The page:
log in
All Articles | Back

Member Articles


Eight recent developments in Irish Competition / Antitrust Law 

by Vincent Power

Published: April, 2018

Submission: April, 2018

 



Increase in merger and acquisition deals notified in Ireland


As of 9 April 2018, there had been 27 merger deals notified to Ireland's Competition and Consumer Protection Commission ("CCPC") which is up 42% from the 19 notifications as of the same date last year.This increase is following a pattern of sustained increases, for example, there had been 72 notifications across the whole of 2017 which was an increase on 2016's total of 67.


Brexit casts a shadow on Irish consumers


The CCPC and Ireland's Economic and Social Research Institute conducted a major piece of research finding that the cost of living in Ireland could rise between €892 and €1,360 for the average household because of Brexit.Lower income households would suffer more because they would buy proportionately more food and drink imported from the UK.


Implications of Brexit for competition and merger control law are still unclear


As the terms of the post-Brexit arrangements between the UK and the remaining European Union ("EU") Member States (including Ireland) have not yet been agreed, it is unclear what will be the implications in terms of competition law.The main implications probably include: fewer Irish-related M&A deals are likely to be notified to the European Commission under the EU's Merger Control Regulation because UK turnover would probably no longer be counted as EU turnover; EU State aid rules may become inapplicable to the UK leading to some competitive tensions between the UK and the EU; and the UK could change the test for merger approval which could include non-competition concerns.


CCPC's insurance investigation progressing but drawing to a close


The CCPC's insurance investigation started in 2016 is progressing but it is expected to complete shortly and is expected to touch on issues such as possible price signalling.


Personal contract plans in the motor sector studied by the CCPC


The CCPC, primarily using its consumer powers, has conducted a study in personal contract plans (a form of motor financing) and made some recommendations but was not fundamentally concerned about the issue. The succinct study was conducted very efficiently and swiftly.


Consultation on household waste


The CCPC is consulting on how the household waste collection market works.


Undertakings obtained from nursing home trade association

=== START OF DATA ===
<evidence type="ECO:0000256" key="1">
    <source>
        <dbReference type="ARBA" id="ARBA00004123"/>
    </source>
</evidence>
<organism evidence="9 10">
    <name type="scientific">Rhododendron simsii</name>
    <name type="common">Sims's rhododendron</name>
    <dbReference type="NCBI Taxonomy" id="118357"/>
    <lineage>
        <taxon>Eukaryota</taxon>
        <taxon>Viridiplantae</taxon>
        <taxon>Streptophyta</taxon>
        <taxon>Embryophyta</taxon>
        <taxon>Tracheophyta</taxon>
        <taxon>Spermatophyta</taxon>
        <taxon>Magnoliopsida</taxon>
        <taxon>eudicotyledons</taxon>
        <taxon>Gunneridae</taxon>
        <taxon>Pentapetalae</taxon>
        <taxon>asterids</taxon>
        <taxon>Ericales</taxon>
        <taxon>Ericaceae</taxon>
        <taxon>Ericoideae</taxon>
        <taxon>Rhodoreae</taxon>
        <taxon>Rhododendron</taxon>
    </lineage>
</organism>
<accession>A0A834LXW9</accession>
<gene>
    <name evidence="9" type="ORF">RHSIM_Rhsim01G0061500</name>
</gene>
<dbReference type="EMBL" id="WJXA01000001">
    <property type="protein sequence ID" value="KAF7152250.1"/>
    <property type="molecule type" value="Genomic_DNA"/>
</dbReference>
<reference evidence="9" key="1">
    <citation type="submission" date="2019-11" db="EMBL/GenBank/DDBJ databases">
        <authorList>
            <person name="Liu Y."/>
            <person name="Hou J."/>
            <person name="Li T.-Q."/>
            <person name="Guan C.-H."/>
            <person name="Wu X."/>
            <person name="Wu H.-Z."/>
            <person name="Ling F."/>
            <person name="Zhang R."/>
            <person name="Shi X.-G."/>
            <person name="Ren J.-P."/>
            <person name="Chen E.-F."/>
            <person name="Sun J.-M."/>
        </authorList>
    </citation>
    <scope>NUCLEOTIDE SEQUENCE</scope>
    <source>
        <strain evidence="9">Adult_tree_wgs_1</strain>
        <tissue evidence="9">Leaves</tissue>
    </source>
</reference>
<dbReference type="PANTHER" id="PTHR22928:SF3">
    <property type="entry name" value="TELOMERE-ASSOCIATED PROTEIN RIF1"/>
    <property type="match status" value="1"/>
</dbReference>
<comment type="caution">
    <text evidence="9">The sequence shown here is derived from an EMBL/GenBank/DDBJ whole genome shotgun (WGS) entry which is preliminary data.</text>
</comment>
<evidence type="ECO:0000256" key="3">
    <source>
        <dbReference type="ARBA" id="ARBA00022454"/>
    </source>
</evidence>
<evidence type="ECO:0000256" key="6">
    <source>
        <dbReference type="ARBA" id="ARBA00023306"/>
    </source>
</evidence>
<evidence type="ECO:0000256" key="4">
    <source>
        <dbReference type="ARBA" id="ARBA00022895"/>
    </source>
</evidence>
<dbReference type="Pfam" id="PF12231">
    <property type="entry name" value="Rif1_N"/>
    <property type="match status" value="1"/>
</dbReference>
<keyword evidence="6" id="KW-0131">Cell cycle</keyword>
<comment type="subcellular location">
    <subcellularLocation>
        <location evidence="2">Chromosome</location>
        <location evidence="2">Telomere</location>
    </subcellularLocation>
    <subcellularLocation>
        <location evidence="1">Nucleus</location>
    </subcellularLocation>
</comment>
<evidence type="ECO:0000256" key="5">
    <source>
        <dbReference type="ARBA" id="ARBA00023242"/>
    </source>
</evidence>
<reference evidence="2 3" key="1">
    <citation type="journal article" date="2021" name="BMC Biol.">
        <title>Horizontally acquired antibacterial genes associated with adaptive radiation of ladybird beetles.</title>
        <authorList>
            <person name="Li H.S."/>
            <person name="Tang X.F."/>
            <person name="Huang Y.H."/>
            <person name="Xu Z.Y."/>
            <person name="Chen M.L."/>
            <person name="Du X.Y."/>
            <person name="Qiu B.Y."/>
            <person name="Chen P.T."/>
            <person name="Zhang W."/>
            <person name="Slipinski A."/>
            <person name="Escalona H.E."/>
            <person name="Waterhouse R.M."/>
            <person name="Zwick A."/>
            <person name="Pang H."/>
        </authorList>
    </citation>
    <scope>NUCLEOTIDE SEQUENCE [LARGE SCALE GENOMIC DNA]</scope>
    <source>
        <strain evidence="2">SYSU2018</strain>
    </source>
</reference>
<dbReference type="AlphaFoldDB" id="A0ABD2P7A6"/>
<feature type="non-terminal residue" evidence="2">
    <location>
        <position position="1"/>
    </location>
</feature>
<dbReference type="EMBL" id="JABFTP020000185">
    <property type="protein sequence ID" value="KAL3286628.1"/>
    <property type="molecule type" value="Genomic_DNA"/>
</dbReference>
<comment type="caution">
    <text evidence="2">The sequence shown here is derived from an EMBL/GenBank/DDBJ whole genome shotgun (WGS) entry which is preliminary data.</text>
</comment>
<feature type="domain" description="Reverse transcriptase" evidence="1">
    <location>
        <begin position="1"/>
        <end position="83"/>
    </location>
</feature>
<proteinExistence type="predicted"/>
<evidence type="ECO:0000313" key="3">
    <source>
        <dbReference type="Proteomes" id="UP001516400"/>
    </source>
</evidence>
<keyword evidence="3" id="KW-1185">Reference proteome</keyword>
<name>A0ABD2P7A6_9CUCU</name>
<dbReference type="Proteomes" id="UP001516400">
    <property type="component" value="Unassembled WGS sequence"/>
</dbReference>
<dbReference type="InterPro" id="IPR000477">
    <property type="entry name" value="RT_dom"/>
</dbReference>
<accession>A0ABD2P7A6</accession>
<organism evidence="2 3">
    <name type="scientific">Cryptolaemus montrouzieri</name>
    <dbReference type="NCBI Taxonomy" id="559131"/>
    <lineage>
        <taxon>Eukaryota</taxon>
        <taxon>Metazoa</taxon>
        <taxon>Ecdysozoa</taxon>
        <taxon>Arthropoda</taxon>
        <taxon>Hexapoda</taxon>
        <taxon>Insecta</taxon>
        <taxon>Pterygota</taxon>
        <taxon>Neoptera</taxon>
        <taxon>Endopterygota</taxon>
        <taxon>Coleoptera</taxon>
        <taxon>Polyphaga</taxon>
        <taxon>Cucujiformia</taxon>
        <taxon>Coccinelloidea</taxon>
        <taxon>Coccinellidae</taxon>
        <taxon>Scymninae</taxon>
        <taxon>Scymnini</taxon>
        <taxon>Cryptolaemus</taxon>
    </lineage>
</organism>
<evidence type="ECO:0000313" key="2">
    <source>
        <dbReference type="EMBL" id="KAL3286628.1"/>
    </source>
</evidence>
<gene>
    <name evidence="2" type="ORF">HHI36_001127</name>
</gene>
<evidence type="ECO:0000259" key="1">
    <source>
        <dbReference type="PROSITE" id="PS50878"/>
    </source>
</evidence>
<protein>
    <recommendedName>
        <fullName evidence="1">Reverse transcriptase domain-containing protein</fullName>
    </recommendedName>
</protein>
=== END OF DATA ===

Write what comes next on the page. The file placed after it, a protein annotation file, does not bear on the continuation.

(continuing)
The CCPC has continued its vigilance about the way in which trade associations conduct their affairs.For example, the CCPC has secured undertakings and commitments from Nursing Homes Ireland (a representative body of nursing homes in Ireland). Quite detailed undertakings were obtained to the effect that the association:


  • Will not organise or engage in any discussions or convene any meetings in relation to any collective actions by NHI and/or members of NHI, which would constitute a breach of the Competition Act 2002 and/or Article 101 of the Treaty on the Functioning of the European Union.
  • Will not seek to influence the pricing decisions of its members or decisions relating the terms and/or conditions under which its members provide services to consumers of nursing home services in any of NHI’s future communications whether by way of advice, recommendation or suggestion.
  • Will, within 21 days from the date of the Agreement and Undertakings, remind its members, in writing, (and will provide theCCPC with a copy of the relevant correspondence) that they are obliged under competition law to decide individually the terms and conditions of the services they provide, including pricing.
  • Introduce a competition law compliance programme for the senior management and the Board of Directors of NHI and will report to the CCPC on the implementation of this programme within 6 months from the date of the Agreement and Undertakings.

This follows a pattern of other trade associations being asked to ensure that their activities comply with competition law.


Undertakings given by some universities on gown hire


The CCPC secured commitments from a number of Irish universities to change their procurement practices in the supply of graduation gowns. Following a complaint, the CCPC sought commitments to ensure that tender processes would take place regularly to encourage greater competition among suppliers and potentially lower the cost for students. This is a welcome sign that complaints to the CCPC may lead to action.


For further information please contact Dr Vincent Power or any member of theEU, Competition & Procurement teamat A&L Goodbody.


 


 

MEMBER COMMENTS

 

 

WSG Member: Please login to add your comment.

    Disclaimer

WSG's members are independent firms and are not affiliated in the joint practice of professional services. Each member exercises its own individual judgments on all client matters.

HOME | SITE MAP | GLANCE | DISCLAIMER |  © World Services Group, 2018